Mary Gaitskill's new collection of essays allows you to wander, quite freely, around her head. Gaitskill has distilled her best, quirkiest, most compelling essays from the last twenty (plus) years into one volume. There's a little bit of everything in here -memoir, literary and art criticism, political editorials, music reviews- and Gaitskill has infused it all with her subjectie wisdom and incomparable observations. The passion Gaitskill feels for her subjects is tangible, resulting in a wonderful and invigorating read.
In essays on matters literary, social, cultural, and personal, Mary Gaitskill explores date rape and political adultery, the transcendentalism of the Talking Heads, the melancholy of Björk, and the playfulness of artist Laurel Nakadate. She celebrates the clownish grandiosity and the poetry of Norman Mailer’s long career and maps the sociosexual cataclysm embodied by porn star Linda Lovelace. Witty, wide-ranging, tender, and beautiful, Somebody with a Little Hammer displays the same heat-seeking, revelatory understanding for which Gaitskill’s writing has always been known.
About the Author
Mary Gaitskill is the author of the story collections Bad Behavior, Because They Wanted To (nominated for the PEN/Faulkner Award), and Don’t Cry, and the novels The Mare, Veronica (nominated for the National Book Award), and Two Girls, Fat and Thin. Her stories and essays have appeared in The New Yorker, Harper’s, Artforum, and Granta, among many other journals, as well as in The Best American Short Stories and The O. Henry Prize Stories.
“A cool and formidable collection.” —The New York Times
“Essential reading. . . . [Gaitskill] has a gift for traversing taboo territory with a subtlety that’s sometimes downright Jamesian, even if the shenanigans that catch her eye would have shocked the Old Master out of his wits.” —The Boston Globe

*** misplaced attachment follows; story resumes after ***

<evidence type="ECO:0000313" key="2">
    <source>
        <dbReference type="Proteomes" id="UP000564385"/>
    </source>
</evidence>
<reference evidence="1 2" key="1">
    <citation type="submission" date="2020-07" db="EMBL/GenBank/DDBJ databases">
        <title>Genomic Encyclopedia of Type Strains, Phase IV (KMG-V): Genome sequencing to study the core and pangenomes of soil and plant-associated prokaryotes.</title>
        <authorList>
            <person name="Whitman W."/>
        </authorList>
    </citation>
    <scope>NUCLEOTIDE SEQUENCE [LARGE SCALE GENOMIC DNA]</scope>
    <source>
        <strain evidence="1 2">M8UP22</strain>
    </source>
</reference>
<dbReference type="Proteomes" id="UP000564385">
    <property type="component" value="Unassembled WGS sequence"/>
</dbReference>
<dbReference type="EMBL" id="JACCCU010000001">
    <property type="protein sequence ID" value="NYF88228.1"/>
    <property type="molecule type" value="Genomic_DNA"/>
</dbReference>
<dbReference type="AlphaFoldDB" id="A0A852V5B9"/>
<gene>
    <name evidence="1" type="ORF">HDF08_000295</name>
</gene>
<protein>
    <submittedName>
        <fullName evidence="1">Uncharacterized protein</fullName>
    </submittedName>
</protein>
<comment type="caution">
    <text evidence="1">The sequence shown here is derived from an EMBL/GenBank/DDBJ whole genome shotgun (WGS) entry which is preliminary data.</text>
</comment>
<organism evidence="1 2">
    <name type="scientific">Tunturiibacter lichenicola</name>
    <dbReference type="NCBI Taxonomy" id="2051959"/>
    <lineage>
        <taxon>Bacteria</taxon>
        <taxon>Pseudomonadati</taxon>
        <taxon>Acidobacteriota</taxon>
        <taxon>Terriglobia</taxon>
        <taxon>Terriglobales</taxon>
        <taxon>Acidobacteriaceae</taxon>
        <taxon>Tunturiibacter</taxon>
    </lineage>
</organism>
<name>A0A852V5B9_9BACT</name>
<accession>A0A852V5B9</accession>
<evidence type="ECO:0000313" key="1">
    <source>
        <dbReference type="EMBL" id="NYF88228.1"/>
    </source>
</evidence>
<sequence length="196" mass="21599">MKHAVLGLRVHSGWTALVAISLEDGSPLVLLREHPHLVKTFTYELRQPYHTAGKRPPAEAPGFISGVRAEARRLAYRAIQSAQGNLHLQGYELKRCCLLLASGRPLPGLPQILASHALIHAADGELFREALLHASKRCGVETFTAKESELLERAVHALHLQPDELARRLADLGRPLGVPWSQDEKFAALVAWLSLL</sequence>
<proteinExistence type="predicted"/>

“[Gaitskill’s] exceptionally discerning writings on women . . . make one wish she had (or even wanted) her own syndicated newspaper column.” —The New York Times Book Review
“Gaitskill never fails to transport her reader . . . These essays not only embrace but define their subjects, making you rethink the way you interact with the things around you in a much more meaningful way.” —Newsweek
“While Gaitskill is best known for her fiction, this collection demonstrates her power as an essayist, and thrums with the same sexual energy.” —The New Yorker
“A beautiful, thought-provoking work [that] cements Mary Gaitskill as one of the sharpest critical thinkers and most important cultural critics of our time. . . . A deep-dive into everything from contemporary fiction to modern politics to American womanhood, [that] will shake you to your core.” —Bustle
“If you have not yet worked through a thought with Gaitskill, Somebody with a Little Hammer is a primer. It makes entirely clear how seriously she takes the idea of fairness, in life and in fiction, and how averse she is to even the lightest thumb on the scale.” —Bookforum
“Strewn with . . . pearls. . . . Readers of Gaitskill’s novels and short stories will recognize the shrewdness, and the themes.” —Harper’s Magazine
“It feels refreshing to finally have a grownup in the room, laying down the law but not really caring whether you follow it or not.” —Boston Review
“Gaitskill’s writing is somehow crucial in a way few of her peers can achieve. She says the things you didn’t know needed to be said until she says them, and only then do you know what you’ve been missing.” —The Buffalo News
“When Gaitskill writes about any book, it’s a full-on contact sport, where the boundaries between her and the book are so fluid as to be barely there. . . . Immersing yourself in her world for a page or three has the bracing aliveness of throwing yourself into almost-freezing water.” —The Columbus Dispatch
“The pages burst with insight and a candid, unflinching self-assessment.” —Publishers Weekly (starred review)
“A voice of reason and sanity, of piercing intelligence and generous humanity.” —The Los Angeles Review of Books
“The world is Mary Gaitskill’s nail in Somebody with a Little Hammer.” —Vanityfair.com
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